This article is from the March 2004 The Mexico File newsletter.
Back to Articles List

Restaurante La Cabaña

by Bruce McGovern 

Eating out pleases me only slightly more than visiting tourist places, and I’d rather have my teeth drilled than do that. Sometimes, I have little choice. This Sunday, in Cordoba, the family decided to eat out. They agreed on a place “in the country.” We climbed in the Beetles, and off we went, racing west down the cuota (tollway) which runs from Veracruz towards Mexico City. 

At km. marker 292, we turned off at a dirt parking lot in front of a collection of ramshackle buildings. Nothing looked like a good restaurant to me. 

But, right under the gigantic “Nissan Cordoba” billboard is a little cook shack with a large blue awning in front, and a hand lettered sign, “POLLO ASADO” (oven roasted chicken). 

Behind this little shack is a large, grassy lawn with umbrellas separated by appropriate distances. The lawn is fenced with flowers, decorative plants, and trees. Except for the traffic roar a hundred feet away, we seemed to be in an elegant, country estate. There was playground equipment so the fighting cousins could burn off energy. 

The menu said, Restaurante La Cabaña. We ordered a roast chicken, three large plates of barbacoa of lamb, two pitchers of orange juice, three cans of Coke Light, one plate of beef steak, and I had an order of french fries, Mexican style. The chicken, which cost 50 pesos, came with rice and salad.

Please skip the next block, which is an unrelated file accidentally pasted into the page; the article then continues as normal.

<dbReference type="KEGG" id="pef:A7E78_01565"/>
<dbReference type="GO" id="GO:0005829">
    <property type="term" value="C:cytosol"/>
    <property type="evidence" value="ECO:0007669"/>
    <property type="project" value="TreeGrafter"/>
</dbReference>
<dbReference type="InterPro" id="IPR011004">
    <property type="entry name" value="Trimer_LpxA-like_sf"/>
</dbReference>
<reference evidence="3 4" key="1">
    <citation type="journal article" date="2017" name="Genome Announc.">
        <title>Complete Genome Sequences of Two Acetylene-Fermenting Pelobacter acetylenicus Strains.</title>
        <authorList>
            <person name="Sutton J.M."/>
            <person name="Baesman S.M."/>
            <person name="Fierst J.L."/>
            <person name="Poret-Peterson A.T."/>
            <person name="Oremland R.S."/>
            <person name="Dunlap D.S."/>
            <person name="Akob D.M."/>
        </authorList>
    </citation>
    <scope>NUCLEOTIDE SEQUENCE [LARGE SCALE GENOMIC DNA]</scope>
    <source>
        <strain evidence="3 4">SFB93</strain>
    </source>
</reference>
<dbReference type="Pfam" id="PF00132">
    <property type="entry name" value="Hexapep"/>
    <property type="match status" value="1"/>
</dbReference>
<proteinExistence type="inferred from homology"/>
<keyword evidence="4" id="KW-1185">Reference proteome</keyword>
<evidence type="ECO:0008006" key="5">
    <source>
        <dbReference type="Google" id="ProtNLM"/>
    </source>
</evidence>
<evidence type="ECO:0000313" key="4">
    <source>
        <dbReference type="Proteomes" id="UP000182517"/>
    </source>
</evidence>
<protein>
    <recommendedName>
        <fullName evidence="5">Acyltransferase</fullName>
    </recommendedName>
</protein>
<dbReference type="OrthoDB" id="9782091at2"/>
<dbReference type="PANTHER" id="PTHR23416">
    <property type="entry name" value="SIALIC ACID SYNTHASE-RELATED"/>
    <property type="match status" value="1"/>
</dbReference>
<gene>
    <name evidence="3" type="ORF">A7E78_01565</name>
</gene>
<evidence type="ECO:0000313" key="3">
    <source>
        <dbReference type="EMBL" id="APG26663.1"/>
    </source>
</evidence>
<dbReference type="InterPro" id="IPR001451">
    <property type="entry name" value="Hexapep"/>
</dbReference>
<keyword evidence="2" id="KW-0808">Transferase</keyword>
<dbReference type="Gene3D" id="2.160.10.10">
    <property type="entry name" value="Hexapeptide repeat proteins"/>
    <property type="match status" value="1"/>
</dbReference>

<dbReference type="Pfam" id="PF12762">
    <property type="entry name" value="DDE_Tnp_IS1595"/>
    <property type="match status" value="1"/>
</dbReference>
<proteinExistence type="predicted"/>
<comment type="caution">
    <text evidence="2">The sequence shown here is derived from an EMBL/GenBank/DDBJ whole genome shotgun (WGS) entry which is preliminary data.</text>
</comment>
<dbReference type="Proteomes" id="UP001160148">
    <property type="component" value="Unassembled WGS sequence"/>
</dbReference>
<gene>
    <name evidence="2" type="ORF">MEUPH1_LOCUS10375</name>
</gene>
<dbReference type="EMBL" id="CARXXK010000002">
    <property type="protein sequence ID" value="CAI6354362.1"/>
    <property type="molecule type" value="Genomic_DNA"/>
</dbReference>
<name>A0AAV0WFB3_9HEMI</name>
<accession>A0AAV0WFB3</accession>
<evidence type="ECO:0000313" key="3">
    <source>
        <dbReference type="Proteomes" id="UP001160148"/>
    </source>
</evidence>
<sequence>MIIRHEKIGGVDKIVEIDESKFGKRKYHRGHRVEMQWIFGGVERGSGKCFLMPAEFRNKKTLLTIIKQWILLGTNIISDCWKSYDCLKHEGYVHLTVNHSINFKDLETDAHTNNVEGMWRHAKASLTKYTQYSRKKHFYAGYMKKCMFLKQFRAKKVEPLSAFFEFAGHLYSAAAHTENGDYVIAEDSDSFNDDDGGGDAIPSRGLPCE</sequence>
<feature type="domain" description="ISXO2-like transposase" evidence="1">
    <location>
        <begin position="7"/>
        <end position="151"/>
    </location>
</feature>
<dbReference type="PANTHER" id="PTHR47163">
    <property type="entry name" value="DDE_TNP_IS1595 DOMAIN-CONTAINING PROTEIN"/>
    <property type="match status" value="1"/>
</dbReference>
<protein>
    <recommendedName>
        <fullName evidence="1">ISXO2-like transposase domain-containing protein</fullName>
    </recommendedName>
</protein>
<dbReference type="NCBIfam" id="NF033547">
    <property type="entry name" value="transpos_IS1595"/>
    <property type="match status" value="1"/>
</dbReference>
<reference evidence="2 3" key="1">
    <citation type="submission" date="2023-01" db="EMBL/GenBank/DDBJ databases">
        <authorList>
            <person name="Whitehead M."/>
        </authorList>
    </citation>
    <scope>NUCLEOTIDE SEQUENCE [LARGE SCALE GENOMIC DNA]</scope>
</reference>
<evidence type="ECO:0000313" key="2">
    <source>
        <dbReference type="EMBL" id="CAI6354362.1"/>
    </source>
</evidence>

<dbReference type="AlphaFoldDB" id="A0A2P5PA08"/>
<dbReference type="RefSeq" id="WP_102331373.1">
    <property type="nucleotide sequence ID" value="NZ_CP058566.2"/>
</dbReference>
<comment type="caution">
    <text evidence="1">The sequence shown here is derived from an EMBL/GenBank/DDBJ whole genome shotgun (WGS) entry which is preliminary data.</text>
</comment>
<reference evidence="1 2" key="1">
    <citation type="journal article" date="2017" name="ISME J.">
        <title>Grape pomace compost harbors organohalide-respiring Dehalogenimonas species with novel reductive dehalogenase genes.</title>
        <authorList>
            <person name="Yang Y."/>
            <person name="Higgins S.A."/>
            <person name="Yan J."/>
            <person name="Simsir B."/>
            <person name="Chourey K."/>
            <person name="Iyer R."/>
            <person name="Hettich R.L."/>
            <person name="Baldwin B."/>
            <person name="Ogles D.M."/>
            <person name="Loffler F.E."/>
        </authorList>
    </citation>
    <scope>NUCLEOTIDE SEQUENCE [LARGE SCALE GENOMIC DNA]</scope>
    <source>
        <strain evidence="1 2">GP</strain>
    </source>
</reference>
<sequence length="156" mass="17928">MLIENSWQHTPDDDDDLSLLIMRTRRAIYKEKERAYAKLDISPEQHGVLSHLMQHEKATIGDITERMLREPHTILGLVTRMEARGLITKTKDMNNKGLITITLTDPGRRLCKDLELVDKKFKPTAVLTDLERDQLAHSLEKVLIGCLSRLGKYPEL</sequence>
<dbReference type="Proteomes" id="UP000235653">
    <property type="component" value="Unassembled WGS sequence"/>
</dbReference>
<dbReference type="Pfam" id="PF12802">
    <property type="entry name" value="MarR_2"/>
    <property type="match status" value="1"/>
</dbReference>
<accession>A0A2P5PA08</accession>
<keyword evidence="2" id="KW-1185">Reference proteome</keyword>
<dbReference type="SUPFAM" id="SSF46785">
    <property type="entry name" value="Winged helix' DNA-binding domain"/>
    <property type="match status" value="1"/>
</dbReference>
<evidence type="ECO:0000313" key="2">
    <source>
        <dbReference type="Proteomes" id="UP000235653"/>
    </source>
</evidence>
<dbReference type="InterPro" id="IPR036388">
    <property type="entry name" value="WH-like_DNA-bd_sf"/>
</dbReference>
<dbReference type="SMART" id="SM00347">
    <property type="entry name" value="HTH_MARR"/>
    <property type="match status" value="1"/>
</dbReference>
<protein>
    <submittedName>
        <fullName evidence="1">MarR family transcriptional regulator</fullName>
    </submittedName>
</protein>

It was a leisurely, happy meal. My cuñado (brother-in-law) sex-harassed the waitress – as usual. We made the customary jokes that Mexicans make when they are having fun in a family setting. My cuñado took his grand-daughters to the snack stand and bought them some candy and junk, thus ruining their appetites and giving them more fighting energy. 

If eating out were always this stress-free, I might learn to like it. 

The entire bill came to 241 pesos, about $25.50US, for six adults and two kids. 

A few hundred meters away are two really flashy restaurants. I asked why we did not eat there, and was told those restaurants charge a lot more, and prepared their food three days in advance.